celiac disease

The microbiome affects celiac severity in mice

In non-celiac people, gluten is broken down into its constituent proteins and does not elicit any immune response.  In celiac disease, however, the gluten proteins cause inflammation, which can result in a number of GI issues.  The microbiome has long been thought to play a role in this disease, because of its importance to immune mediation, and its role in gluten breakdown.  An international group of scientists recently tested the role of various different characteristic microbiome communities on the immune reaction in mice with celiac disease.  They published their results last week in the American Journal of Pathology.

The scientists used a mouse model for celiac disease that involved genetically modified mice that had an immune response to gluten.  They split the mice into three groups, one group had a typical healthy microbiome, the next had a healthy microbiome but without proteobacteria, and the final group was germ free (i.e. completely lacking a microbiome).  When the germ free mice were challenged with gluten they had the highest inflammatory response.  This included increases in immune cells, and breakdown of the intestinal villi.  Unsurprisingly, when the germ free mice were colonized with normal microbiota, their inflammatory response was attenuated.   The scientists then discovered an important relationship between celiac’s and Proteobacteria.  The mice that harbored this phylum had more severe responses to gluten, suggesting that these bacteria somehow worsen the inflammatory response to gluten.  Antibiotic treatment that increased the amounts Proteobacteria, and the relative abundances of Escherichia, Helicobacter, Pasteurella, and Lactobacillus, also increased the inflammatory response.

The exact mechanisms by which the microbiome are mediating the immune response are unclear.  Bacteria are known to induce various immune cells and also break down gluten, and these mechanisms may be involved.  In either case gluten sensitivity and celiac disease are clearly affected by the microbiome.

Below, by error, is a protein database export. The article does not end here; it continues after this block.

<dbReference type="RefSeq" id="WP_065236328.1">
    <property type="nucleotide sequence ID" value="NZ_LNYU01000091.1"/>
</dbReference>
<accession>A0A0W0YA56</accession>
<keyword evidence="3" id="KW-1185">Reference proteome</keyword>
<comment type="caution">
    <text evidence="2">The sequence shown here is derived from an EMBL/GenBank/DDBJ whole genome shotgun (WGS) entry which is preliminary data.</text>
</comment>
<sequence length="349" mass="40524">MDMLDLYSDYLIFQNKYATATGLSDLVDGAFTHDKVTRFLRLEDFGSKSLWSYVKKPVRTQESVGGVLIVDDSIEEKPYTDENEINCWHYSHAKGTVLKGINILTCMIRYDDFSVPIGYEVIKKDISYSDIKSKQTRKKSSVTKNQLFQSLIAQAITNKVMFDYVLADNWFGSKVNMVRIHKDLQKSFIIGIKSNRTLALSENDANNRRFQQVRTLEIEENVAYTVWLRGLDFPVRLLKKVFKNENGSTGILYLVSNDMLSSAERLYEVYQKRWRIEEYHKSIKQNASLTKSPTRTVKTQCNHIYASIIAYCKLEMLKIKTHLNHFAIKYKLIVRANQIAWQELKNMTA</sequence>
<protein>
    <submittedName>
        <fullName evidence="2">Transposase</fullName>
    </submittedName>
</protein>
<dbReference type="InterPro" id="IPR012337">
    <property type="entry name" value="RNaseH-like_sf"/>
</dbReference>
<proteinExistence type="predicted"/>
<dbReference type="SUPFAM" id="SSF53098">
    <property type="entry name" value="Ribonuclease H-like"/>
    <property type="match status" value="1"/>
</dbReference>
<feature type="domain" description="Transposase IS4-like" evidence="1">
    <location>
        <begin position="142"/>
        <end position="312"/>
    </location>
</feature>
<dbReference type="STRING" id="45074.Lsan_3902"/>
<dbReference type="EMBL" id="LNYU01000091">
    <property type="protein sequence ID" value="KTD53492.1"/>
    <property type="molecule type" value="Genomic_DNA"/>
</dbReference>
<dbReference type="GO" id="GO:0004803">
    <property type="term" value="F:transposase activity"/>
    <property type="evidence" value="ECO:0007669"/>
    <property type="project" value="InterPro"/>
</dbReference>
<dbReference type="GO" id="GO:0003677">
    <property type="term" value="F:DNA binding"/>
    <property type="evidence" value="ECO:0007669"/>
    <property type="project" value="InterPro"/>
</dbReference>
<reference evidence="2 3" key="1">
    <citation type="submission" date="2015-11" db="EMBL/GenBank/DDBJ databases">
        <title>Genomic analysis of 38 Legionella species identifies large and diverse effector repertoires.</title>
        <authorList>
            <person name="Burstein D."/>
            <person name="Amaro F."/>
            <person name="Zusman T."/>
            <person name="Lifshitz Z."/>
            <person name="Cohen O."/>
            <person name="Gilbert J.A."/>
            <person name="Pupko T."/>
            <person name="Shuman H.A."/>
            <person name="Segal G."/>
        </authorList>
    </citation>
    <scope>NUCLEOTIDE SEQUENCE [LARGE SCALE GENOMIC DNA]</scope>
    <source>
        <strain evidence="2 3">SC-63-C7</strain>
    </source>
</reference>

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The views expressed in the blog are solely those of the author of the blog and not necessarily the American Microbiome Institute or any of our scientists, sponsors, donors, or affiliates.

Can hookworms fight against celiac disease?

Helminths, or gut worms, are native inhabitants of our microbiome that are known to have substantial immunosuppressive effects.  Some scientists believe they are a keystone species in the microbiome and that their absence in people following a Western lifestyle may be contributing to the rise in autoimmune diseases, such as celiac disease.  In fact, scientists have recently shown that hookworm infection leads to higher gluten tolerance in individuals with celiac disease.  The cause of hookworm’s broad immunosuppression is unknown, but those same scientists investigated the possibility that it may be caused by the worms’ ability to modulate the bacteria in the gut.  The researchers recently tested this hypothesis and published their results in Nature Scientific Reports.

First, the researchers measured the fecal microbiota of eight human subjects with celiac disease, all of whom had followed a gluten free diet for at least five years prior to the trial.  Compared to a control group that hadn’t followed a gluten free diet, the trial subjects had a greater abundance of Bacteroidetes, while the control group showed greater abundance of Firmicutes.  Next, the subjects were successfully infected with hookworm and gluten was slowly reintroduced into their diets over a period of 44 weeks. The scientists measured the subjects gut microbiota at different time points and discovered that the hookworms, in conjunction with the gluten introduction, restored levels of Firmicutes in the celiac disease patients.  By the end of the study all of the remaining participants had rich abundances of both Bacteroidetes and Firmicutes.

It should be noted, and the authors admit, that the study is limited by its small sample size.  Still though, the results lead one to believe that helminths are modulating the microbiome, and that this may contribute to the overall immunosuppressive effects of these worms.  People have been known to practice helminth therapy to achieve immunosuppression in the gut, however this is dangerous for a number of reasons.  Instead researchers, such as the ones that performed this study, are in search of the mechanism for this immunosuppression.  There is certainly some very interesting biology that occurs during a helminth infection, and hopefully sometime soon scientists can turn these helminths into therapies.

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The views expressed in the blog are solely those of the author of the blog and not necessarily the American Microbiome Institute or any of our scientists, sponsors, donors, or affiliates.